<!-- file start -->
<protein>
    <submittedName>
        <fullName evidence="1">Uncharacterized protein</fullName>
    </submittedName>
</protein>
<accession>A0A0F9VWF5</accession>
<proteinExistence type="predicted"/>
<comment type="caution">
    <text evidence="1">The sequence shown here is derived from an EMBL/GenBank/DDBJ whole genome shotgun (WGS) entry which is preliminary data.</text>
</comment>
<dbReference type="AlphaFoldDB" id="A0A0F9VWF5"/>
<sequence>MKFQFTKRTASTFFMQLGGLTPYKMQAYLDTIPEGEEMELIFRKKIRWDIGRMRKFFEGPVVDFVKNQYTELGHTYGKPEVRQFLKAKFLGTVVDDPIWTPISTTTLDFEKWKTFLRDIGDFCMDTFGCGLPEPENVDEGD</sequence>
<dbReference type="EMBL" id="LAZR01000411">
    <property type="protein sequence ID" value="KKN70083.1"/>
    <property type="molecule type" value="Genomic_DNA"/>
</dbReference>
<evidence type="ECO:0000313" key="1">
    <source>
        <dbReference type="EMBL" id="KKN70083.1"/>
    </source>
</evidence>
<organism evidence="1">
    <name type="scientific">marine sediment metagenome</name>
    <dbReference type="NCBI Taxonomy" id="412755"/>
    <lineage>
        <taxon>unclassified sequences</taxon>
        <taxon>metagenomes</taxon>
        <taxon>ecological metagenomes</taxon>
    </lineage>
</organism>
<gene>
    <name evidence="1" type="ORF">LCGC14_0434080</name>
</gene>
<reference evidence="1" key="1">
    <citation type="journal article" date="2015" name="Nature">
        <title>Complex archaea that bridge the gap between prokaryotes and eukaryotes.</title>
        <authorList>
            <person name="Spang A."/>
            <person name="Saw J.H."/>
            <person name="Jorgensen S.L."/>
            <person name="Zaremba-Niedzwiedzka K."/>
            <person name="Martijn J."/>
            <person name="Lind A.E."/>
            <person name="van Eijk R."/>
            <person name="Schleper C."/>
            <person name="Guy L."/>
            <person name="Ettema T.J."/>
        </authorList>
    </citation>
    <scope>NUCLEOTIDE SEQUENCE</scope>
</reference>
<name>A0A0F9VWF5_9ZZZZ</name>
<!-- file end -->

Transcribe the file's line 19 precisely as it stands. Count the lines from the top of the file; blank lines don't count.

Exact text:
        <dbReference type="EMBL" id="KKN70083.1"/>